Remembering Stephon Watts is Essential to Neurodiversity

Note: The following piece contains graphic descriptions of police violence. February 1st is important for two reasons. It’s the first day of Black History Month. Figures like Harriet Tubman, Leroy Moore, Stephen Wiltshire, Vilissa Thompson, Blind Tom Wiggins and Brad Lomax are iconic in the African Diaspora. They are also Deaf, disabled, and/or neurodivergent. Disability is often erased and overlooked when discussing black history. It shouldn’t be. February 1st is also the day that shook Calumet City, IL and the black and disability communities as a whole. This year, February 1st marks the fifth anniversary of Stephon Watts’death. Stephon Watts was a 15-year-old African-American male teen on the autism spectrum. He was interested in computers and aspired to one day become a computer programmer. Five years ago, he was murdered by police. In 2012, the Calumet City police arrived at Stephon Watts’ home. They were there to … Continue Reading ››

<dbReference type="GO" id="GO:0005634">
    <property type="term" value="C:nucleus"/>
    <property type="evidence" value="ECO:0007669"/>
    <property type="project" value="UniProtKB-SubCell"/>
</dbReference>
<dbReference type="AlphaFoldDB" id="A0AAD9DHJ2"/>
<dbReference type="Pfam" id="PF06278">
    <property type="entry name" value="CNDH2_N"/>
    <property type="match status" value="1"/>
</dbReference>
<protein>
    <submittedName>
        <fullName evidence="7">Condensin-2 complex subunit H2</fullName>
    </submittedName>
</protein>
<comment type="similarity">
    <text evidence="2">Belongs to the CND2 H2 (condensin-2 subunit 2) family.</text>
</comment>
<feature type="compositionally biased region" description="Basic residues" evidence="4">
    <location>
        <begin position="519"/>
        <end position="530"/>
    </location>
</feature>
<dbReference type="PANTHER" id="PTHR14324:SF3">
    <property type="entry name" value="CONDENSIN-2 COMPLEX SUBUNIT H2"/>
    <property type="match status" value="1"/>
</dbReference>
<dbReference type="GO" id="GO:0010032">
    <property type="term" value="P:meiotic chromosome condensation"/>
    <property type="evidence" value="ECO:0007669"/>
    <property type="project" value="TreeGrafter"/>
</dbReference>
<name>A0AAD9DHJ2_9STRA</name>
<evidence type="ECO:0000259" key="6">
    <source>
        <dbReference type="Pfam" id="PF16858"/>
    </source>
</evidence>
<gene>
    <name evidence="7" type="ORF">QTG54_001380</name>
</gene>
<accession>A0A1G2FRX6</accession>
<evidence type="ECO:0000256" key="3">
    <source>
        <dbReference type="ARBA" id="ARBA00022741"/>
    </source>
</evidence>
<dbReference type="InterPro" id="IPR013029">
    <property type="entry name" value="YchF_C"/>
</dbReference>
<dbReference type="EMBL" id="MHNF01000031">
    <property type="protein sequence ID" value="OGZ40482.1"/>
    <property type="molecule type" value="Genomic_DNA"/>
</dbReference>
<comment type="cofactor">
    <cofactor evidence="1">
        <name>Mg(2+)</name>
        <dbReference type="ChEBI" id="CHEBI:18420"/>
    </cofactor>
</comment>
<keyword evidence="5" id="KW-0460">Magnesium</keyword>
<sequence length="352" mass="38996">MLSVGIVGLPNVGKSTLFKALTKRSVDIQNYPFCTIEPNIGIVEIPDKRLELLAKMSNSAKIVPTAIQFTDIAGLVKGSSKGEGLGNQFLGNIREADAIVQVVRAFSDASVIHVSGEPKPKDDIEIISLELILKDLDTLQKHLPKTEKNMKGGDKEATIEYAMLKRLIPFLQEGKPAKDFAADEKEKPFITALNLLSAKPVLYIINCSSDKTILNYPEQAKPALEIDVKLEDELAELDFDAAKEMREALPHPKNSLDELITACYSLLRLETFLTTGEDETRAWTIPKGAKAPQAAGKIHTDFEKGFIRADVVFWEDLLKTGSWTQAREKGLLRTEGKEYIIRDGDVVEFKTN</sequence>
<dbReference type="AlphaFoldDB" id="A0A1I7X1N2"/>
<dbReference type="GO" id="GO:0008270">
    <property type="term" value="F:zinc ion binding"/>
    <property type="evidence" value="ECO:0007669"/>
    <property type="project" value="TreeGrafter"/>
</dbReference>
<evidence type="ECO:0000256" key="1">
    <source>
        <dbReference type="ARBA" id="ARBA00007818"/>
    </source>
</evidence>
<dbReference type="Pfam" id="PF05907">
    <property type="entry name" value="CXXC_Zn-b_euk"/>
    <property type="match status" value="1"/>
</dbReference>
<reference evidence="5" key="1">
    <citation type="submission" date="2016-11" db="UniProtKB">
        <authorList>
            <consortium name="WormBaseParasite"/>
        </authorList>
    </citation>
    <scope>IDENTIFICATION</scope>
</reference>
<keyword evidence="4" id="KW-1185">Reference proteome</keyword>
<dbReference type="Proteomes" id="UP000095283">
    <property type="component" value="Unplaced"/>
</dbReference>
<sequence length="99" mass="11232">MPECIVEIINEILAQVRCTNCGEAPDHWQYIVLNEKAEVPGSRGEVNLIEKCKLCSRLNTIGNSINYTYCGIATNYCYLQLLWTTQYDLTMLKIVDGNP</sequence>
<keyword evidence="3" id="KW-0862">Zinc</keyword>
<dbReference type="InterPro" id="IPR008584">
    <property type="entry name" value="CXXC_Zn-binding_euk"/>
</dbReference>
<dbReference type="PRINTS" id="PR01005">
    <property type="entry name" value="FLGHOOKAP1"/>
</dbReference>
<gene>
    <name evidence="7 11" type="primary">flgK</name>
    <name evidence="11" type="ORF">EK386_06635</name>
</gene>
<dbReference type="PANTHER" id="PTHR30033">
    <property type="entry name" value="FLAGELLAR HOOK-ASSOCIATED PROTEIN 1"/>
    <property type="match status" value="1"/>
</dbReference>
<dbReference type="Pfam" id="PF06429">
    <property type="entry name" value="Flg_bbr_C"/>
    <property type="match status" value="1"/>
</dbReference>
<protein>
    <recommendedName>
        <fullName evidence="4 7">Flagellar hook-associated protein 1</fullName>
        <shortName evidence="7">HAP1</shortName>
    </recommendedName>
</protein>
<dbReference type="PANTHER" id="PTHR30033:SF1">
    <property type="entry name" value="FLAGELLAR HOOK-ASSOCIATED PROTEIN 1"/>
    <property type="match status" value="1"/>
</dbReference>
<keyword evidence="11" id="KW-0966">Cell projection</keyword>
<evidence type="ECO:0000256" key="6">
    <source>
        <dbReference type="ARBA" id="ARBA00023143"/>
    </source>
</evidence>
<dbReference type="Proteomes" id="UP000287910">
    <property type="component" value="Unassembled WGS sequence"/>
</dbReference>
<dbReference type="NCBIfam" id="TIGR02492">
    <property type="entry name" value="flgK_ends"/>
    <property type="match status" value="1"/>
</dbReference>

Someone Should Help Disabled People Run for Office

In the wake of the 2016 election, voters across America disappointed with the November 8th results mobilized to express their desire for progress. From social media pledges and petitions to large-scale movements like the record-breaking Women’s March on Washington, Americans found creative ways to express their opinions on a divisive election. For more than a few citizens, the election mobilized them to push their civic participation to a new level: Running for office. Organizations devoted to supporting “average citizens” interested in running for office saw a spike in interest across the country. She Should Run, an organization and political incubator that offers nonpartisan training for women interested in running for office, saw 4,500 new sign-ups following the election. There are a large number of programs across the country that provide support similar to, and … Continue Reading ››